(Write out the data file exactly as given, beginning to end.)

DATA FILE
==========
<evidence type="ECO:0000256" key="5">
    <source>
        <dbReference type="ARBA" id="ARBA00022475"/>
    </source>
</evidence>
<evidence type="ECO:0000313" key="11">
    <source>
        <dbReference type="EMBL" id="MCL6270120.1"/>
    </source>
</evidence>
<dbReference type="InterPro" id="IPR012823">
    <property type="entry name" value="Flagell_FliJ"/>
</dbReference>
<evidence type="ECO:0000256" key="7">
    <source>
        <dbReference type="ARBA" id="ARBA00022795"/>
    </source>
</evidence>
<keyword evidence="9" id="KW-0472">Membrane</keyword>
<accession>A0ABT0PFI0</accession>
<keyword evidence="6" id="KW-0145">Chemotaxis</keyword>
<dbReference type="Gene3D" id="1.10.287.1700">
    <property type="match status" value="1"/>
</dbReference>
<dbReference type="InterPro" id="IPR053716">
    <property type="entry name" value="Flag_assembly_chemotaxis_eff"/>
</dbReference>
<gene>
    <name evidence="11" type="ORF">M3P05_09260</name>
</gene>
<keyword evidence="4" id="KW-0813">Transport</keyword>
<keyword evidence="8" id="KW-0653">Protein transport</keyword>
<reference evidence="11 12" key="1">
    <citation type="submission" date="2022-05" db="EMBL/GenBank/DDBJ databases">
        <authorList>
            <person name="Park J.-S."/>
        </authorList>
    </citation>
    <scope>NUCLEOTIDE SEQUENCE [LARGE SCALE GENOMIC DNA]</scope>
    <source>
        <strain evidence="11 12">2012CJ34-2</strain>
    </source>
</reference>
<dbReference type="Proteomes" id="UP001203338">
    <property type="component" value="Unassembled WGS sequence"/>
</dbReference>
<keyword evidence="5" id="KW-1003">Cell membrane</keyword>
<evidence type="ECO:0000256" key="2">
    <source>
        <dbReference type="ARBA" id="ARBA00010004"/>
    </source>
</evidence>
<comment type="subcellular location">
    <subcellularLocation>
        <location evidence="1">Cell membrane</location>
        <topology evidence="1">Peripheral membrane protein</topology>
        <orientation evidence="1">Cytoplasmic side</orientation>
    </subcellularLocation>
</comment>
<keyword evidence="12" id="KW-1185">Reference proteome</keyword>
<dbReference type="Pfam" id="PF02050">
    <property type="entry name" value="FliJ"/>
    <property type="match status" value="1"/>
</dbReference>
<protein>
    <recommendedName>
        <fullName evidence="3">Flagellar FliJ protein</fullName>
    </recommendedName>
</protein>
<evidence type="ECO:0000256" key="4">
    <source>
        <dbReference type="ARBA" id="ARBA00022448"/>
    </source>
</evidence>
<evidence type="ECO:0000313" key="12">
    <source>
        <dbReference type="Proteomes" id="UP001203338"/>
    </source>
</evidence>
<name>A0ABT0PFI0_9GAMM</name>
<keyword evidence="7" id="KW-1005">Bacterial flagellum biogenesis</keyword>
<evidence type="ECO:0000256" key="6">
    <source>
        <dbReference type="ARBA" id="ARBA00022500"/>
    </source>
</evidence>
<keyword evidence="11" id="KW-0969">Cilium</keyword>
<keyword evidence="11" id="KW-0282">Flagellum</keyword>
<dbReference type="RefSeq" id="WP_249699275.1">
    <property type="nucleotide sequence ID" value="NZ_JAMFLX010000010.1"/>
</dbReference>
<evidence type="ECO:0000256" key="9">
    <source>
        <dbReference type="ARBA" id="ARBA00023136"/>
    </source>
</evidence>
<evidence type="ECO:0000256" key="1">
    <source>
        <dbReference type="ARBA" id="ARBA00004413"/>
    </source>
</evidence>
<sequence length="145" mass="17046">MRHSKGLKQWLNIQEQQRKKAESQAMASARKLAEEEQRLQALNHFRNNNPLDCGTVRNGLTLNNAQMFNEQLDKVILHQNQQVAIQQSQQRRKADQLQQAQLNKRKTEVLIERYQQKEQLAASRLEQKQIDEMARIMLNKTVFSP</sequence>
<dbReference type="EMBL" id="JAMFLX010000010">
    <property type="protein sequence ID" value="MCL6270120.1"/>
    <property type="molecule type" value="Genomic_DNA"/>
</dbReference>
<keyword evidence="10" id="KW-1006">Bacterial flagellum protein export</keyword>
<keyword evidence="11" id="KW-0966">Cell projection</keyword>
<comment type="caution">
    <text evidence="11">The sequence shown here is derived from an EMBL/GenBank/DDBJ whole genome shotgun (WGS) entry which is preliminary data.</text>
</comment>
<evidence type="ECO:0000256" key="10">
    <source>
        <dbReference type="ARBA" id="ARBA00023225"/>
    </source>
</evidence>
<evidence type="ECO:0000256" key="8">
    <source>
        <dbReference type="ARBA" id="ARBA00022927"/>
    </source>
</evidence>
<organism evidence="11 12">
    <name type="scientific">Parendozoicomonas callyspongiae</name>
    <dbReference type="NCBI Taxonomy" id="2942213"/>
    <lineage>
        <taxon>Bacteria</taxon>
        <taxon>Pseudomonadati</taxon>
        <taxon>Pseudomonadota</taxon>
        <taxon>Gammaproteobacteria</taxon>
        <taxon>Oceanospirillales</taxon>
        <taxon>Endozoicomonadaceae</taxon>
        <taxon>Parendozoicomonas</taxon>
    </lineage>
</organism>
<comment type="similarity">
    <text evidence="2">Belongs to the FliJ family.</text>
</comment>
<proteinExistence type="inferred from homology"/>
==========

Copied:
<evidence type="ECO:0000256" key="5">
    <source>
        <dbReference type="ARBA" id="ARBA00022475"/>
    </source>
</evidence>
<evidence type="ECO:0000313" key="11">
    <source>
        <dbReference type="EMBL" id="MCL6270120.1"/>
    </source>
</evidence>
<dbReference type="InterPro" id="IPR012823">
    <property type="entry name" value="Flagell_FliJ"/>
</dbReference>
<evidence type="ECO:0000256" key="7">
    <source>
        <dbReference type="ARBA" id="ARBA00022795"/>
    </source>
</evidence>
<keyword evidence="9" id="KW-0472">Membrane</keyword>
<accession>A0ABT0PFI0</accession>
<keyword evidence="6" id="KW-0145">Chemotaxis</keyword>
<dbReference type="Gene3D" id="1.10.287.1700">
    <property type="match status" value="1"/>
</dbReference>
<dbReference type="InterPro" id="IPR053716">
    <property type="entry name" value="Flag_assembly_chemotaxis_eff"/>
</dbReference>
<gene>
    <name evidence="11" type="ORF">M3P05_09260</name>
</gene>
<keyword evidence="4" id="KW-0813">Transport</keyword>
<keyword evidence="8" id="KW-0653">Protein transport</keyword>
<reference evidence="11 12" key="1">
    <citation type="submission" date="2022-05" db="EMBL/GenBank/DDBJ databases">
        <authorList>
            <person name="Park J.-S."/>
        </authorList>
    </citation>
    <scope>NUCLEOTIDE SEQUENCE [LARGE SCALE GENOMIC DNA]</scope>
    <source>
        <strain evidence="11 12">2012CJ34-2</strain>
    </source>
</reference>
<dbReference type="Proteomes" id="UP001203338">
    <property type="component" value="Unassembled WGS sequence"/>
</dbReference>
<keyword evidence="5" id="KW-1003">Cell membrane</keyword>
<evidence type="ECO:0000256" key="2">
    <source>
        <dbReference type="ARBA" id="ARBA00010004"/>
    </source>
</evidence>
<comment type="subcellular location">
    <subcellularLocation>
        <location evidence="1">Cell membrane</location>
        <topology evidence="1">Peripheral membrane protein</topology>
        <orientation evidence="1">Cytoplasmic side</orientation>
    </subcellularLocation>
</comment>
<keyword evidence="12" id="KW-1185">Reference proteome</keyword>
<dbReference type="Pfam" id="PF02050">
    <property type="entry name" value="FliJ"/>
    <property type="match status" value="1"/>
</dbReference>
<protein>
    <recommendedName>
        <fullName evidence="3">Flagellar FliJ protein</fullName>
    </recommendedName>
</protein>
<evidence type="ECO:0000256" key="4">
    <source>
        <dbReference type="ARBA" id="ARBA00022448"/>
    </source>
</evidence>
<evidence type="ECO:0000313" key="12">
    <source>
        <dbReference type="Proteomes" id="UP001203338"/>
    </source>
</evidence>
<name>A0ABT0PFI0_9GAMM</name>
<keyword evidence="7" id="KW-1005">Bacterial flagellum biogenesis</keyword>
<evidence type="ECO:0000256" key="6">
    <source>
        <dbReference type="ARBA" id="ARBA00022500"/>
    </source>
</evidence>
<keyword evidence="11" id="KW-0969">Cilium</keyword>
<keyword evidence="11" id="KW-0282">Flagellum</keyword>
<dbReference type="RefSeq" id="WP_249699275.1">
    <property type="nucleotide sequence ID" value="NZ_JAMFLX010000010.1"/>
</dbReference>
<evidence type="ECO:0000256" key="9">
    <source>
        <dbReference type="ARBA" id="ARBA00023136"/>
    </source>
</evidence>
<evidence type="ECO:0000256" key="1">
    <source>
        <dbReference type="ARBA" id="ARBA00004413"/>
    </source>
</evidence>
<sequence length="145" mass="17046">MRHSKGLKQWLNIQEQQRKKAESQAMASARKLAEEEQRLQALNHFRNNNPLDCGTVRNGLTLNNAQMFNEQLDKVILHQNQQVAIQQSQQRRKADQLQQAQLNKRKTEVLIERYQQKEQLAASRLEQKQIDEMARIMLNKTVFSP</sequence>
<dbReference type="EMBL" id="JAMFLX010000010">
    <property type="protein sequence ID" value="MCL6270120.1"/>
    <property type="molecule type" value="Genomic_DNA"/>
</dbReference>
<keyword evidence="10" id="KW-1006">Bacterial flagellum protein export</keyword>
<keyword evidence="11" id="KW-0966">Cell projection</keyword>
<comment type="caution">
    <text evidence="11">The sequence shown here is derived from an EMBL/GenBank/DDBJ whole genome shotgun (WGS) entry which is preliminary data.</text>
</comment>
<evidence type="ECO:0000256" key="10">
    <source>
        <dbReference type="ARBA" id="ARBA00023225"/>
    </source>
</evidence>
<evidence type="ECO:0000256" key="8">
    <source>
        <dbReference type="ARBA" id="ARBA00022927"/>
    </source>
</evidence>
<organism evidence="11 12">
    <name type="scientific">Parendozoicomonas callyspongiae</name>
    <dbReference type="NCBI Taxonomy" id="2942213"/>
    <lineage>
        <taxon>Bacteria</taxon>
        <taxon>Pseudomonadati</taxon>
        <taxon>Pseudomonadota</taxon>
        <taxon>Gammaproteobacteria</taxon>
        <taxon>Oceanospirillales</taxon>
        <taxon>Endozoicomonadaceae</taxon>
        <taxon>Parendozoicomonas</taxon>
    </lineage>
</organism>
<comment type="similarity">
    <text evidence="2">Belongs to the FliJ family.</text>
</comment>
<proteinExistence type="inferred from homology"/>